PLU And UW Say They'll Consider An Outside Bid For KPLU
Editor’s note: KPLU has hired an independent editor to oversee coverage of this story.
Pacific Lutheran University and the University of Washington say they will open the door for an outside group to bid on KPLU. PLU holds the radio station’s license, and had signed a letter of intent to sell it to UW.
The original deal would turn KPLU into an all-music station with new call letters, operated by the UW-licensed KUOW. But now the parties say they’re negotiating an addendum to that agreement.
It would allow a community-based group to submit its own competing bid. If that happens, Associate Vice President Norm Arkans says UW would "stand down."
“We’ve heard from the community that they were not given an opportunity to try to step forward and purchase the station for a community-based group. And so now what we want to do is try to give them the opportunity to do that,” Arkans said in an interview.
PLU Vice President of Marketing and Communications Donna Gibbs first disclosed that the parties were negotiating the change. She says those talks are ongoing.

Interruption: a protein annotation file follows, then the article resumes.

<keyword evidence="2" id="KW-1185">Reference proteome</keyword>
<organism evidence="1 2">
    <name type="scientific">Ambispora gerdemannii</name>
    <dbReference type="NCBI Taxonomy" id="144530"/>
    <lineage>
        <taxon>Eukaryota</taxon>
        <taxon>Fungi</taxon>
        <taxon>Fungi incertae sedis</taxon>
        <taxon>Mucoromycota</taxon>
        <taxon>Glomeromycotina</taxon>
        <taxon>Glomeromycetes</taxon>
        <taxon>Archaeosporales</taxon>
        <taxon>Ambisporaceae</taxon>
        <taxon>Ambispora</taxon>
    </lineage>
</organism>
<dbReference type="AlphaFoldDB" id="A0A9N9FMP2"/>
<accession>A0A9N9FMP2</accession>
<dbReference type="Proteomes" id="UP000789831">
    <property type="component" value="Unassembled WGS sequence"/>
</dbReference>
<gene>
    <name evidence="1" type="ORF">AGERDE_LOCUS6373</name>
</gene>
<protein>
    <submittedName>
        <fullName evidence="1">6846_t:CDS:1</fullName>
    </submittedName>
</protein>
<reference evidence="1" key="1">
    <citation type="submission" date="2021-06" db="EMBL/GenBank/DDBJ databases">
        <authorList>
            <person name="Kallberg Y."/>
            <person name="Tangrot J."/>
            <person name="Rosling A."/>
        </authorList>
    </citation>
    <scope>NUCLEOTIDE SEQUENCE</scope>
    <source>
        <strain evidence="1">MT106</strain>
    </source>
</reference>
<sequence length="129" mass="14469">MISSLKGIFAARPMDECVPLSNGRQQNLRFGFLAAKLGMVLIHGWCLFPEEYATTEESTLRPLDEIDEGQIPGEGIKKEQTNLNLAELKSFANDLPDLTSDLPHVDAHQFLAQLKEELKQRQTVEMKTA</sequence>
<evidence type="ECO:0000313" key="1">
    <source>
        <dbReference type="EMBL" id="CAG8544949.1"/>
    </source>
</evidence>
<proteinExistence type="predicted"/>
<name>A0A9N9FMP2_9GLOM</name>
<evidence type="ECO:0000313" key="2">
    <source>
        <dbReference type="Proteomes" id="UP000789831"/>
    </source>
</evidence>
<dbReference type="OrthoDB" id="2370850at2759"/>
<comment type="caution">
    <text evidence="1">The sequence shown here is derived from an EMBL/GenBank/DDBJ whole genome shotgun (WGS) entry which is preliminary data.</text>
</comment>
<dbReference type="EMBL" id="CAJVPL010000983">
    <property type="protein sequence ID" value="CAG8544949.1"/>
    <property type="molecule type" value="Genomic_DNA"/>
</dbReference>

Arkans says the UW plans to proceed with its purchase of the station, which must be approved by the Federal Communications Commission. Community members would then have about six months to come up with a bid while the regulatory process plays out. If they fail to make an offer during that time, the original deal would proceed.
KPLU’s Community Advisory Council has advocated just such a community-licensed model.
Speaking before the university publicly announced its plans to allow alternative bids, Council Chair Stephen Tan said he was disappointed the council wasn’t given the opportunity to make a counter-offer.
"We would have made a proposal to PLU to please give us the chance to choose a different alternative, or allow them to choose a different alternative — one that wouldn't result in this consolidation," he said.
In an earlier letter addressed to PLU President Tom Krise and the Board of Regents, Tan denounced the sale and urged the university to “preserve the station’s status as an independent public radio affiliate.”
Tan says he later learned that many of the regents never received the letter, but PLU’s Gibbs said in a statement that all members of the board have now had access to it.